When you are in Berlin at the Potsdamer Platz, not everybody knows that you have to walk only a few steps to find the impressing museum, the Martin-Gropius-Bau. The building was erected in 1877 as an Arts and Crafts Museum. Since 1981, when the ruin had been restaurated, you can not only see exhibitions of photography and art, but also admire the building with its high atrium.
Yesterday (they are open on Monday) I went to see the Collection Bayer (from the chemical and pharmaceutical international concern). The paintings, normally hanging in the offices of their (important, I guess) employees are now "out of office", because the concern is celebrating its 150 years company anniversary. In 1909 Carl Duisberg asked Max Liebermann to paint a portrait of him, which was the foundation. At first the concern bought paintings to educate their employees - now they own over 2000 works of art.
It is the first time that 240 of their works of art are presented to the public. And the names of the artists are exquisite: Ernst Ludwig Kirchner, Karl Schmidt-Rottluff, Max Pechstein, Emil Nolde,Max Beckmann, Lyonel Feininger, Georges Braques, Pablo Picasso, Joan Mirós, Gerhard Richter, Sam Francis, Andy Warhol - to name a few.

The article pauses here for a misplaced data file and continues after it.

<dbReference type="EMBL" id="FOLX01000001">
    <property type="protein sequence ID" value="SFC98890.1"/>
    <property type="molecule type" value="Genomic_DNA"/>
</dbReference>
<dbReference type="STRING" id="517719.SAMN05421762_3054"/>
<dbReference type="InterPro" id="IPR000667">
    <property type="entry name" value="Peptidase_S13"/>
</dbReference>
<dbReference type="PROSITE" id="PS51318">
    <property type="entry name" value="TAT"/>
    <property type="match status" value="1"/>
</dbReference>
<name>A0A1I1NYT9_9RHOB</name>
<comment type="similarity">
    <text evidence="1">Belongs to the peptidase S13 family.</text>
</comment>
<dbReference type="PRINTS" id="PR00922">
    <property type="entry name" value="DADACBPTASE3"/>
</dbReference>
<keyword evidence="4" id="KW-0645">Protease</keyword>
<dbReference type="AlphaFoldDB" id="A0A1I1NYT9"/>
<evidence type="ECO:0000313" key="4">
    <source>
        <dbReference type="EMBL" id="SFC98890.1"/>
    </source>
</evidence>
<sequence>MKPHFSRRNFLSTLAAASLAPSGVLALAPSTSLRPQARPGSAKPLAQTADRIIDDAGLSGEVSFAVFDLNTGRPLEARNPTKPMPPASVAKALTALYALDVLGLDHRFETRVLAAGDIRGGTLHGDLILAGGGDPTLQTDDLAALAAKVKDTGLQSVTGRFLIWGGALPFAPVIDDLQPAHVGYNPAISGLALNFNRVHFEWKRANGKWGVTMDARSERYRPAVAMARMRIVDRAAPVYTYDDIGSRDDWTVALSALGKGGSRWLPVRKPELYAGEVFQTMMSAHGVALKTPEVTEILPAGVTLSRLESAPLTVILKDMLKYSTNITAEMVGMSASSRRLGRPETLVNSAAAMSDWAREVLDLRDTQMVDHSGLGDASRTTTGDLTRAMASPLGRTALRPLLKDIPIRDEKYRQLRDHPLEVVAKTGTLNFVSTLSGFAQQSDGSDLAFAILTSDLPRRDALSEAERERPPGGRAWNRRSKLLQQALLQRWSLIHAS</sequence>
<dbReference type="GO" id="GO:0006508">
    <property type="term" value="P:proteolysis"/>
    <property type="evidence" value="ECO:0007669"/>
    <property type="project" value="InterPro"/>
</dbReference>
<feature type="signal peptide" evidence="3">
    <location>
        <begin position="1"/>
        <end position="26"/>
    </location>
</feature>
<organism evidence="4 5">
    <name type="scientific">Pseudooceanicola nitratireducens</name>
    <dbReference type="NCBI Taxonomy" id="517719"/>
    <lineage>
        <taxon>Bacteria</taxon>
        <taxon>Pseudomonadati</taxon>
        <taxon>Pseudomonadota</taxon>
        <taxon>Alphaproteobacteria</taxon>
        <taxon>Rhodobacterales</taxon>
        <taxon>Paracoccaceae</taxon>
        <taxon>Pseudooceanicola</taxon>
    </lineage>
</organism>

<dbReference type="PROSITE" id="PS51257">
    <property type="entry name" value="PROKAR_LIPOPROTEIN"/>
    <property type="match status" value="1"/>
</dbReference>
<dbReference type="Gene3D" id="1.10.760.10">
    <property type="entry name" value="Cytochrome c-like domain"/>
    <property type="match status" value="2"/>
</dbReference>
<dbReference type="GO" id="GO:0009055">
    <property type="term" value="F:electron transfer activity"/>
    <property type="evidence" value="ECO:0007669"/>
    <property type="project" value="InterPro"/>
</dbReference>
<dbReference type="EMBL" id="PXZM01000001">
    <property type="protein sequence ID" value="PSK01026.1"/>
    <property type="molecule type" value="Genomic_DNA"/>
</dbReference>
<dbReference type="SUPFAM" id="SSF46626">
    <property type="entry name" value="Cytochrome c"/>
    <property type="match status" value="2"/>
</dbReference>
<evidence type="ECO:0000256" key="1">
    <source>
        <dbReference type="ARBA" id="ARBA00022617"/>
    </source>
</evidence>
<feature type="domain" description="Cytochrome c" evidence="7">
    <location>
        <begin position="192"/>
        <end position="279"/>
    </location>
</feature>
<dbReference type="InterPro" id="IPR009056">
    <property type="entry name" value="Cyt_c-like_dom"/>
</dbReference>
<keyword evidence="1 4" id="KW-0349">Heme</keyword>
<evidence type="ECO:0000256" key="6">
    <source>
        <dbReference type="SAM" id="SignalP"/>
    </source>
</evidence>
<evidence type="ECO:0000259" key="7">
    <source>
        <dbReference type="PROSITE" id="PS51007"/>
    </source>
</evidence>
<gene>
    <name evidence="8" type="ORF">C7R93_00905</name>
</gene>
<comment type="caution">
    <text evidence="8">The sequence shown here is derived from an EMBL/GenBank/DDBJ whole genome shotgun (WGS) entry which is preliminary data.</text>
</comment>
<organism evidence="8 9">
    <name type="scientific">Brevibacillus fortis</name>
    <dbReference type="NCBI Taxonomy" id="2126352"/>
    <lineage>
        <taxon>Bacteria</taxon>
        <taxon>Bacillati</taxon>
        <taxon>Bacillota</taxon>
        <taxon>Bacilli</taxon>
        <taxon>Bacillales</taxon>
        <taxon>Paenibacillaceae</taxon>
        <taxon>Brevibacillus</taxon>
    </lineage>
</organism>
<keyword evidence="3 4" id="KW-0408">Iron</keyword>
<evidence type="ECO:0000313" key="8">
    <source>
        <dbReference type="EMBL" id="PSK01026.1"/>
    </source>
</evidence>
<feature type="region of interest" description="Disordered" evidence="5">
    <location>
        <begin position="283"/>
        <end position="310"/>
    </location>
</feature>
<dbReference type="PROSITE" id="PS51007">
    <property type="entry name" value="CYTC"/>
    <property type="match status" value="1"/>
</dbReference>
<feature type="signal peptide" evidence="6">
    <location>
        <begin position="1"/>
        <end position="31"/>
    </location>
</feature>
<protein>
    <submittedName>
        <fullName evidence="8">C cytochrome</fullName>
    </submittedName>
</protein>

The exhibition is divided into four parts: German Expressionism, École Paris, After-War-and Informal Art, and American modern art. I liked a drawing of David Hockney, "Rapunzel" very much, and of course Emil Nolde's paintings. As nobody is allowed to photograph, you have to put up with the poster, sorry.